Third-year law student Tony Infante gained legal experience through McGeorge’s Elder and Health Law Clinic during law school.

The legal clinics at McGeorge School of Law are a great gateway into the real-world aspects of being a lawyer. They allow you to focus on and build the essential skills that encompass the practice of law. Specifically, the Elder and Health Law Clinic (“Elder Clinic”) has given me the necessary foundation a successful attorney should have by allowing me to build my confidence and practice in the real world.

In the fall of 2022, I enrolled in the Elder and Health Social Policy course due to my curiosity in what was referred to as “Elder Law.” It was then that I discovered the vast array of problems the elders in our community face and what we, as lawyers, could do to protect and even prevent some of these abuses. I proceeded to join the Elder Clinic the following semester.

One of the most significant benefits of the Clinic is that it allows you to gain practical experience. The classroom provides a solid theoretical foundation, but only through the Clinic can you apply that knowledge in real-world scenarios. As the Student Attorney of a case, you conduct research, draft legal documents, and participate in client meetings, allowing you to bridge the gap between theory and practice. I was recently afforded the experience of defending my client in a restraining order case in open court before a presiding judge. Students, generally speaking, are not afforded this kind of practical experience at such a level anywhere else.

Also, the Elder Clinic is very legally diverse. Here, you are allowed to handle a variety of cases, ranging from probate litigation, estate planning, financial abuse such as fraud, Social Security issues, and, of course, elder abuse. Further, the fundamental skills of the legal profession, research and writing, are honed as you engage with your cases. You are offered the opportunity to conduct in-depth research, draft legal briefs, and prepare documents for court. These skills are valuable to any successful attorney as they help you enhance your legal judgment.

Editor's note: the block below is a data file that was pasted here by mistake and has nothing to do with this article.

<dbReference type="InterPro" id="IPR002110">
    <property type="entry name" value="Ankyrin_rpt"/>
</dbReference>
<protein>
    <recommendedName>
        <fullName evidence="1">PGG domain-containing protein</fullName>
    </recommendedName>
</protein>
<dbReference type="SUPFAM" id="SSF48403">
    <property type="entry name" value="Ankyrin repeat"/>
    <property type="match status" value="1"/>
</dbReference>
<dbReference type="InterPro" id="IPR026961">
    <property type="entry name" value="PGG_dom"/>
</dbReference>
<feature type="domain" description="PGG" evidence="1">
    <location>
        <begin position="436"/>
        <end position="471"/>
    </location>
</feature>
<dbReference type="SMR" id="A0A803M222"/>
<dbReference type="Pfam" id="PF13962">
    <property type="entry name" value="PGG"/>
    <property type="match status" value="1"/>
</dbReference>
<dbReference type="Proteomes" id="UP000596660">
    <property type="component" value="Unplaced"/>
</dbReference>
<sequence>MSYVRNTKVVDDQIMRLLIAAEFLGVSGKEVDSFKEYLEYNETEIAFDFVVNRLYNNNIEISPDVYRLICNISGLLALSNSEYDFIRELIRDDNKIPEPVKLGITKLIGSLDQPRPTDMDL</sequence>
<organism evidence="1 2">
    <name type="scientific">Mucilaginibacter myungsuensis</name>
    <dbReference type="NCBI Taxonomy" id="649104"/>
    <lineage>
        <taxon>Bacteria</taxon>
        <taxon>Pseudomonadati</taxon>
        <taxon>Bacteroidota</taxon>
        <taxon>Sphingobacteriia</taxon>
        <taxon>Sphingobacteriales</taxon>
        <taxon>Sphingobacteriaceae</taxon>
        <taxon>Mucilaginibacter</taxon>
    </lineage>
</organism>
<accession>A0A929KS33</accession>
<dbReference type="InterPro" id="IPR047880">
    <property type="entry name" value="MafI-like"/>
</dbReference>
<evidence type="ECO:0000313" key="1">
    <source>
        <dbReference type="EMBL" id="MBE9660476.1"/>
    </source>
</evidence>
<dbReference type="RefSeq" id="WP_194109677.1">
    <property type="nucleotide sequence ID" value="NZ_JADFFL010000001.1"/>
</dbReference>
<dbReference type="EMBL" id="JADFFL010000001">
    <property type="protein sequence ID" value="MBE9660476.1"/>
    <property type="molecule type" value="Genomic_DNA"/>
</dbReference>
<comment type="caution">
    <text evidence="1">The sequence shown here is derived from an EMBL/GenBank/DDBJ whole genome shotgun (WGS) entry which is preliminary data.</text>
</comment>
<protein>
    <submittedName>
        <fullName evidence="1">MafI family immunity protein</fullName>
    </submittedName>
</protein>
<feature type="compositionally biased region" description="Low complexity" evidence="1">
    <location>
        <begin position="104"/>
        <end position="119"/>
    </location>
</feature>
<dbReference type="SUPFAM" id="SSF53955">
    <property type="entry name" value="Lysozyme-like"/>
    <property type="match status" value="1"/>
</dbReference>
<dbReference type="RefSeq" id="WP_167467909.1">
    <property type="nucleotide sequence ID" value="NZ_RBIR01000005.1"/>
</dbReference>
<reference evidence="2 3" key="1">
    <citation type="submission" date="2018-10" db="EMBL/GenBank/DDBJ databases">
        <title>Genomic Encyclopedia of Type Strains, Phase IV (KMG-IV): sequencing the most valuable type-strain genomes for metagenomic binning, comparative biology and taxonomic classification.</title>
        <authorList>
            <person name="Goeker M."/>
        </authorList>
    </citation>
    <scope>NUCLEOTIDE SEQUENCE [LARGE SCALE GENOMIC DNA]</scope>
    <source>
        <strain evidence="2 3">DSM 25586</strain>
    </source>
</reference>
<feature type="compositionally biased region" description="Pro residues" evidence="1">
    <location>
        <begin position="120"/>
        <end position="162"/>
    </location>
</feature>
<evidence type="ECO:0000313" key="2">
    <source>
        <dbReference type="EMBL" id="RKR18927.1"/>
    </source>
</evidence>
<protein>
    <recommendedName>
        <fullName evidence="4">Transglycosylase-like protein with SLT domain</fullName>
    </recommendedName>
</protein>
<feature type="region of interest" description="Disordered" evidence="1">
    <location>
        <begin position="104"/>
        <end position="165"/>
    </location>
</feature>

Finally, the supervising attorneys, Melissa Brown, Lacey Mickleburgh, and John Sims, do an amazing job at guiding us while simultaneously giving us significant freedom to handle our cases as we see fit. This method of supervision promotes the growth of our problem-solving abilities as they relate to case management and the decision-making processes of legal strategies. The supervisors are truly great, dependable teachers who have taught me how to practice law.

The Elder Clinic allows you to enhance both your in-court and out-of-court knowledge, helping you identify your specific interests and strengths. This wide range of experience can help guide your future career choices and specialization, all while you get to help a troubled individual in need. The Elder and Health Law Clinic is where I found my confidence as an aspiring attorney and where I discovered that I wanted to pursue a career in civil litigation.

By Tony Infante, a third-year student at McGeorge School of Law.